• The Sleepless: The narrator of "Letter to a Phoenix" had some rare endocrine disorder and then got irradiated during a nuclear war. Now he stays awake about 30 years, then sleeps about 15 years in a hidden shelter and then emerges with a new identity. Thus he ages 1 day per 45 years. To avoid suspicions he pretends to sleep several hours every day.
  • Stable Time Loop: In "Paradox Lost" the protagonist causes a disturbance in a class five years in the future, which gives his future self a good pretext to hit on a student.
  • Stealth Pun: The ending of "Blood".
  • Summon Binding: In the short-short "Naturally", it turns out that the demon is not bound because the summoner got the binding sigil wrong.
  • Summoning Ritual: The short-short "Naturally" shows the importance of a basic understanding of geometry in performing one of these.
  • Tele-Frag: What Mad Universe: It is stated that a starship's teleporting drive should only be used to travel into outer space. If you try to emerge in a place which already contains air, it's not pretty.
  • Temporal Paradox: "Experiment" is about a group of scientists who decide to cause one and see what happens.
  • Time Police: "The Short Happy Lives of Eustace Weaver" is a set of short stories about a man who invents a time machine and uses it to steal money from a bank with a time lock. In most of them, misunderstandings about the nature of time trip him up. In the third, Time Police arrive and execute him on the spot.
  • Tomato Surprise:
    • "The Sentry" is told from the point of view of an infantry trooper, involved in a war with aliens. After he kills one of these aliens we find out that "Such repulsive creatures they were, with only two arms and two legs, ghastly white skins and no scales." The invading, aggressive horrible aliens are humans, and the sentry isn't.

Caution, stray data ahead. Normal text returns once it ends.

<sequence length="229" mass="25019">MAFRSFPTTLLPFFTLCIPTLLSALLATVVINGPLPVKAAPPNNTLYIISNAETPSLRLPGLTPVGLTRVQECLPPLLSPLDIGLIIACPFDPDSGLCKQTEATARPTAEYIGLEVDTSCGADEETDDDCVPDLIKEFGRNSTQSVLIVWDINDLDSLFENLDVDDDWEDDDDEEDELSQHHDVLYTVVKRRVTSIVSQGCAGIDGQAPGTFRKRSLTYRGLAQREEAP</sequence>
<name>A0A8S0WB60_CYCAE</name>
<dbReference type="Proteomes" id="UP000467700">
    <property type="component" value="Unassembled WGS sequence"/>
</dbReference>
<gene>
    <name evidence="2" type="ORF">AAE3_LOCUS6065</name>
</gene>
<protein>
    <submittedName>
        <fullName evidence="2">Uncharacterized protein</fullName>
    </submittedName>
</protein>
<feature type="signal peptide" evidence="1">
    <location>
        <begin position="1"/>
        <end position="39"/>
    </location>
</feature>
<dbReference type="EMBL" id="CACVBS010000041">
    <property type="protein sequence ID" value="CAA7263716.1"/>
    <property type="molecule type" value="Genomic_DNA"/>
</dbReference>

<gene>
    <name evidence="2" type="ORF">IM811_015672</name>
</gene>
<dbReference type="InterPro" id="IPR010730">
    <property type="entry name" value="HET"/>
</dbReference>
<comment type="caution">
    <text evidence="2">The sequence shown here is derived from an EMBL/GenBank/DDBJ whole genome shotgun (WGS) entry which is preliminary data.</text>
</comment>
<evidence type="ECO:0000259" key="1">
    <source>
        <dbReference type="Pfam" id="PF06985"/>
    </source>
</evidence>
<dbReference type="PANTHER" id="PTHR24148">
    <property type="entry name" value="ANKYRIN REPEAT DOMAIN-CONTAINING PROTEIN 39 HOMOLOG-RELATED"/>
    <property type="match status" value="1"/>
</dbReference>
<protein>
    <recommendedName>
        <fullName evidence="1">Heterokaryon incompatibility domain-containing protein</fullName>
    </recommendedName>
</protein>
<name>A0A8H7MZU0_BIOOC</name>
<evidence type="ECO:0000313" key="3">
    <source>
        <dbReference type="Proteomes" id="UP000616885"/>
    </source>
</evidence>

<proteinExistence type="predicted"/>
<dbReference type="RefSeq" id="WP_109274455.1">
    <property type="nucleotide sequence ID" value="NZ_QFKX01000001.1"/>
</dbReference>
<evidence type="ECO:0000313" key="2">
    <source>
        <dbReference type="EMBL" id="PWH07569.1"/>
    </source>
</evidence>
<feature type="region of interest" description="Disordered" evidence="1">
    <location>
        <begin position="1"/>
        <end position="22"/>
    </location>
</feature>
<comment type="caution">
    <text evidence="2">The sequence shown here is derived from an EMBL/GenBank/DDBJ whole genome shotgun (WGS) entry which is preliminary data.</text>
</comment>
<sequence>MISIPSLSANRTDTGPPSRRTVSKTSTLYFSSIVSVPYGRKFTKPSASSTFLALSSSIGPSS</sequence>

• "Preposterous" is about parents who are really upset that their son is reading a sci-fi magazine about preposterous things like intergalactic travel and time machines. Then, the husband leaves the apartment and it turns out that he lives in a world slightly more advanced than can be expected.
  • To the Future, and Beyond: In "Blood", two vampires escape lynching with a time machine. They travel to more and more distant futures in order to find an age when vampires have been forgotten, so that nobody can recognize them as a threat.
  • Twist Ending: The identity of the actual alien ambassador in "Puppet Show". (It's the burro.)
  • Uncanny Valley: Invoked as part of the test set up by the aliens in "Puppet Show". The alien in question is particularly repulsive to humans because he is just humanoid enough to look severely wrong in their eyes.
  • Uplifted Animal: Mitkey the mouse in "The Star Mouse" gets uplifted by aliens after encountering them while on a rocket aimed at the moon.
  • Vicious Cycle: In "Letter to a Phoenix", the Time Abyss protagonist tells how humanity repeatedly destroys its own civilization and has to start anew every 30,000 years or so — therefore, while all other races reach their peaks and after that must decay and die, humanity can survive forever, thus making it the eponymous Phoenix.
  • Voodoo Doll: In "Voodoo", during divorce proceedings the wife reveals that she's been learning voodoo, and claims to be able to produce a voodoo doll that can kill the husband.
  • Who's on First?: In "Man of Distinction", one of the running gags is that aliens come to Earth from a planet named "Dar", which is apparently pronounced same as "there", leading to a lot of confusion when they speak to The Alcoholic they capture.
  • Will Not Tell a Lie: One of the obnoxious behaviors of the Martians in Martians, Go Home is spying on humans and blabbing their secrets. The fact that their stories always check out when someone tries to verify them just makes matters worse.
  • You Wake Up in a Room:
    • "Knock" begins with the following:
      There is a sweet little horror story that is only two sentences long:
      "The last man on Earth sat alone in a room. There was a knock at the door..."
    • In "Hall of Mirrors", a 25-year-old man suddenly finds himself fifty years in the future, in a locked room, with a letter addressed to him on the desk. Reading it, he learns that he is actually 75 years old, but has just de-aged himself, which erased his memory of the last fifty years. The letter is from his older self, and it includes the horrifying explanation of why he has done this. And may have to do it again, fifty years from now.